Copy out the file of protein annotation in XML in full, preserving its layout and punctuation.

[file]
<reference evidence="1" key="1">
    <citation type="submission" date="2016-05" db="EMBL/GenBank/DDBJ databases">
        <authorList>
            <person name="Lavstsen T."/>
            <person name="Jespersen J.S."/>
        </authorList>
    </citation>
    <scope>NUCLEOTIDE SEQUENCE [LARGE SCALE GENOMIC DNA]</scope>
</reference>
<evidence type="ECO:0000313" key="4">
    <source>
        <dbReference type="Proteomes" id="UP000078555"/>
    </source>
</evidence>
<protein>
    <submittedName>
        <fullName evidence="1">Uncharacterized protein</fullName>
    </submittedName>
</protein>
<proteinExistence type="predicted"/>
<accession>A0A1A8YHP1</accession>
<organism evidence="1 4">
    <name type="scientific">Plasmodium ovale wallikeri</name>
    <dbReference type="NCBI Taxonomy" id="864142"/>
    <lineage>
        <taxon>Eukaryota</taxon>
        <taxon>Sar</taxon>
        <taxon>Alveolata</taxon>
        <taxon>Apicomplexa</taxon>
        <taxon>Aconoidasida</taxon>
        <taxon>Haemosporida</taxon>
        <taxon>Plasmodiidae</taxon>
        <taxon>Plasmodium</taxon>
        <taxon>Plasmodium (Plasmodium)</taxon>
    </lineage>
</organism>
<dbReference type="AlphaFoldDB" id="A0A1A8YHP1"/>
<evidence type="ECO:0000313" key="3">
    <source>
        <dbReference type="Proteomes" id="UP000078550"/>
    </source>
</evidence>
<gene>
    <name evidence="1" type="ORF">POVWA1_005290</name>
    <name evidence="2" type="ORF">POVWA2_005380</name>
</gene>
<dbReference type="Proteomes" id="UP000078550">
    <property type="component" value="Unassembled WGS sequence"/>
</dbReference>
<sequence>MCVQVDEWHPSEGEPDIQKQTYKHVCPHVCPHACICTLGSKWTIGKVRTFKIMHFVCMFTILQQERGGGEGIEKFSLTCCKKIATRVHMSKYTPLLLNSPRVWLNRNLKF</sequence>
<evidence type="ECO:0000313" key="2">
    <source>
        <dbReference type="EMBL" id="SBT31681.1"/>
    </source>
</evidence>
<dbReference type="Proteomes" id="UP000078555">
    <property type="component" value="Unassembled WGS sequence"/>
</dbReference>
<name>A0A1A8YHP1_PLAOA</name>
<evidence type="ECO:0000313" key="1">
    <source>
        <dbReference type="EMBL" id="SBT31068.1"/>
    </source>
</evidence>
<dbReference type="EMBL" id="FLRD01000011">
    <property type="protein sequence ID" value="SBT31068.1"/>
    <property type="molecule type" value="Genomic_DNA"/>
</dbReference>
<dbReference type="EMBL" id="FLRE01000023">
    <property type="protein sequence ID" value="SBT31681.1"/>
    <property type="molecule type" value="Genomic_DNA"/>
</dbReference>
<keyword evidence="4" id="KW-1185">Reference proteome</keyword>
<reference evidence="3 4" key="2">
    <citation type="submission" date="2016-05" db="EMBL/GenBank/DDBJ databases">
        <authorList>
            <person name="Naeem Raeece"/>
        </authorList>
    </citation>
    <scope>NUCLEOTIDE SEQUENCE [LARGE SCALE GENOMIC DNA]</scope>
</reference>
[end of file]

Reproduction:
<reference evidence="1" key="1">
    <citation type="submission" date="2016-05" db="EMBL/GenBank/DDBJ databases">
        <authorList>
            <person name="Lavstsen T."/>
            <person name="Jespersen J.S."/>
        </authorList>
    </citation>
    <scope>NUCLEOTIDE SEQUENCE [LARGE SCALE GENOMIC DNA]</scope>
</reference>
<evidence type="ECO:0000313" key="4">
    <source>
        <dbReference type="Proteomes" id="UP000078555"/>
    </source>
</evidence>
<protein>
    <submittedName>
        <fullName evidence="1">Uncharacterized protein</fullName>
    </submittedName>
</protein>
<proteinExistence type="predicted"/>
<accession>A0A1A8YHP1</accession>
<organism evidence="1 4">
    <name type="scientific">Plasmodium ovale wallikeri</name>
    <dbReference type="NCBI Taxonomy" id="864142"/>
    <lineage>
        <taxon>Eukaryota</taxon>
        <taxon>Sar</taxon>
        <taxon>Alveolata</taxon>
        <taxon>Apicomplexa</taxon>
        <taxon>Aconoidasida</taxon>
        <taxon>Haemosporida</taxon>
        <taxon>Plasmodiidae</taxon>
        <taxon>Plasmodium</taxon>
        <taxon>Plasmodium (Plasmodium)</taxon>
    </lineage>
</organism>
<dbReference type="AlphaFoldDB" id="A0A1A8YHP1"/>
<evidence type="ECO:0000313" key="3">
    <source>
        <dbReference type="Proteomes" id="UP000078550"/>
    </source>
</evidence>
<gene>
    <name evidence="1" type="ORF">POVWA1_005290</name>
    <name evidence="2" type="ORF">POVWA2_005380</name>
</gene>
<dbReference type="Proteomes" id="UP000078550">
    <property type="component" value="Unassembled WGS sequence"/>
</dbReference>
<sequence>MCVQVDEWHPSEGEPDIQKQTYKHVCPHVCPHACICTLGSKWTIGKVRTFKIMHFVCMFTILQQERGGGEGIEKFSLTCCKKIATRVHMSKYTPLLLNSPRVWLNRNLKF</sequence>
<evidence type="ECO:0000313" key="2">
    <source>
        <dbReference type="EMBL" id="SBT31681.1"/>
    </source>
</evidence>
<dbReference type="Proteomes" id="UP000078555">
    <property type="component" value="Unassembled WGS sequence"/>
</dbReference>
<name>A0A1A8YHP1_PLAOA</name>
<evidence type="ECO:0000313" key="1">
    <source>
        <dbReference type="EMBL" id="SBT31068.1"/>
    </source>
</evidence>
<dbReference type="EMBL" id="FLRD01000011">
    <property type="protein sequence ID" value="SBT31068.1"/>
    <property type="molecule type" value="Genomic_DNA"/>
</dbReference>
<dbReference type="EMBL" id="FLRE01000023">
    <property type="protein sequence ID" value="SBT31681.1"/>
    <property type="molecule type" value="Genomic_DNA"/>
</dbReference>
<keyword evidence="4" id="KW-1185">Reference proteome</keyword>
<reference evidence="3 4" key="2">
    <citation type="submission" date="2016-05" db="EMBL/GenBank/DDBJ databases">
        <authorList>
            <person name="Naeem Raeece"/>
        </authorList>
    </citation>
    <scope>NUCLEOTIDE SEQUENCE [LARGE SCALE GENOMIC DNA]</scope>
</reference>